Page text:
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Social Factors Influencing Health: A Constantly Growing List
Journal of Clinical Trials

Journal of Clinical Trials
Open Access

ISSN: 2167-0870

+44 20 3868 9735

Opinion Article - (2019) Volume 9, Issue 6

Social Factors Influencing Health: A Constantly Growing List

1Department of Nephrology, University Mohamed Premier, Oujda, Morocco
2Department of Education Sciences, University Mohamed V, Rabat, Morocco

Perspective

Social factors influencing health is an essential part of social responsibility in health, as various factors (genetic, demographic, cultural, and socio-economic) beside the medical framework determine the health condition of a population. The latter should be considered as a social project, in constant evolution, that takes into account not only the parameters related to the health system, but also the living conditions of the populations. Currently, it is well established that social determinants intervene as well as the quality of the health system in both the health situation and life expectancy of the population.

However, the list of social factors that influence health is constantly growing and the term itself might be unclear for various reasons. This paper discusses briefly the social factors as crucial determinants in the topic of health and focuses on some confusion related to it.

Currently, “social determinants of health” are regarded as a crucial concept for overall public health [1] and requires a clear understanding for better populations’ health management. Both the World Health Organization (WHO) and the World Conference on Social Determinants of Health do play an great role in emphasizing this concept. In fact, in order to address health issues effectively and develop concrete solutions, these determinants should be taken into consideration, and integrated in an approach that goes beyond care and treats the patient as a whole. The WHO defines these social factors as conditions in which people are born, live, grow, work, and age. These conditions are determined by social, economic and even political parameters [2] That is to say that socio-economic and political conditions should guarantee access to fairly distributed social resources, among the population, such as healthcare, education, nutrition, healthy surroundings, are some of those resources.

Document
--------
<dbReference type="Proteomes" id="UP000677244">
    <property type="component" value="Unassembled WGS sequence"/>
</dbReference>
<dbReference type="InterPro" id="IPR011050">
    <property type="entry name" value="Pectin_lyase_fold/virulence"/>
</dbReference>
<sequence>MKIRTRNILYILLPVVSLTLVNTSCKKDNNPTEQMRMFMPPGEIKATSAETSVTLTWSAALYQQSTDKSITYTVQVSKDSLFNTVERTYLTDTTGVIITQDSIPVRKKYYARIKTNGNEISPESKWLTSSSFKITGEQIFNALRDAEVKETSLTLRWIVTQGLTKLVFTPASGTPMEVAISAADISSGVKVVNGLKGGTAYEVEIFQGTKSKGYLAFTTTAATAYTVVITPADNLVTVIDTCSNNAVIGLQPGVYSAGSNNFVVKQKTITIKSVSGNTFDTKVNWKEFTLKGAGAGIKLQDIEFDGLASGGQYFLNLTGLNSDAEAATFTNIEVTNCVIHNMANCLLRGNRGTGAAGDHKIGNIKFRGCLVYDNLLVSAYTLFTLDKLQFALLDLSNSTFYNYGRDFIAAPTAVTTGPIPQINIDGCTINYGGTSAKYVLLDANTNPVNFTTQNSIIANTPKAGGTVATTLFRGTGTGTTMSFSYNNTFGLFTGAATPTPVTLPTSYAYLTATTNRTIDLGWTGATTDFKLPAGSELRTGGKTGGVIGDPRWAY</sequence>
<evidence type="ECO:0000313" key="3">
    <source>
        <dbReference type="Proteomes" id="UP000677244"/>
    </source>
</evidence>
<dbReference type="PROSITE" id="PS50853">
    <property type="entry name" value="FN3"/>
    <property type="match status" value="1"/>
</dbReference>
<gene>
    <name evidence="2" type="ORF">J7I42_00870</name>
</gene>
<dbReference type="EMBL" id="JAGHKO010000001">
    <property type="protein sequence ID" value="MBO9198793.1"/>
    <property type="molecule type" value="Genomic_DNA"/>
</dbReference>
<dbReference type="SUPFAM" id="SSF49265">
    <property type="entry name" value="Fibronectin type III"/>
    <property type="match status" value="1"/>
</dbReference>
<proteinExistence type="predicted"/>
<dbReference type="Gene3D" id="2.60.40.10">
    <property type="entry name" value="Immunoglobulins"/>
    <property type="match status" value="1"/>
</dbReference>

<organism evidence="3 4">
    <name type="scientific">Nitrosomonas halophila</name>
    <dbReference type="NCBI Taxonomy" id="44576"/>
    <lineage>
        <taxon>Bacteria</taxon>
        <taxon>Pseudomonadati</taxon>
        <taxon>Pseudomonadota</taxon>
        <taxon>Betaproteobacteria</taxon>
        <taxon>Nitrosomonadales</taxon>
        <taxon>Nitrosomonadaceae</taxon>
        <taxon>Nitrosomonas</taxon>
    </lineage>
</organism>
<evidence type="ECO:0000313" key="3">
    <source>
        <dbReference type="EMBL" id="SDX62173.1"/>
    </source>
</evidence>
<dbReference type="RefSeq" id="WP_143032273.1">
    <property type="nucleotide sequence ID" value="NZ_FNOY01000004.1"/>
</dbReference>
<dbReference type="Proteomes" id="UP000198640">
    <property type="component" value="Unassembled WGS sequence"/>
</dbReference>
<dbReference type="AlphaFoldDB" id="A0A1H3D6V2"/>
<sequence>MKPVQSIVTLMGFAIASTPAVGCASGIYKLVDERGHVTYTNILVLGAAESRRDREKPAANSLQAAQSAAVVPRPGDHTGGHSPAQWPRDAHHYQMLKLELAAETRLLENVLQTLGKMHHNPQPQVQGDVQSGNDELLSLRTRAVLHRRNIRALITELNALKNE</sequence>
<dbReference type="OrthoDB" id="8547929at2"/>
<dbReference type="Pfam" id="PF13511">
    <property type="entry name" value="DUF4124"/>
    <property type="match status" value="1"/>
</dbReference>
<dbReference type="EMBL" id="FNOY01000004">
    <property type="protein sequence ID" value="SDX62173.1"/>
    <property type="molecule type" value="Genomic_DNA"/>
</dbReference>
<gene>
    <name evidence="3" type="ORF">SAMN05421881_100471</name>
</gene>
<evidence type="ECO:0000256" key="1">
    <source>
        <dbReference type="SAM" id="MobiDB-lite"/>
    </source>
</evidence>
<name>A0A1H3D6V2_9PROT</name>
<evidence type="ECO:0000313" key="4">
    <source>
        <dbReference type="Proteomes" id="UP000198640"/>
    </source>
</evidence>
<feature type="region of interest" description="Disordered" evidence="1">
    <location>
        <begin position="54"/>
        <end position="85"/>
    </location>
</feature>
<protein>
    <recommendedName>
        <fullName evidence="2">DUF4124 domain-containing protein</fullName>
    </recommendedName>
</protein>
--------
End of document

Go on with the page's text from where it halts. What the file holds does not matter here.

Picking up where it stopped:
However, the list of social factors is constantly growing. Since beside the classical well-established parameters such as education [3], living environment, income, work, food, transport [4] that are suggested to be considered as “elementary” by some authors and thus require priority for policy interventions, more recent literature reports other determinants. Culture, religion and social norms [5], Health system, sexual orientation, gender, discrimination, safety, conflict, racism, immigration, family, religious beliefs and marginalization [6] do also account for social factors of health. Moreover, Strazdins et al. [7] also includes “time” in the list of social factors influencing health, as healthy attitudes and behaviors, accessing health services and resting do require time. These considerations rise also the reflection as to which extent a health professional should focus on each and every determinant, which and why ones should be given priority [1].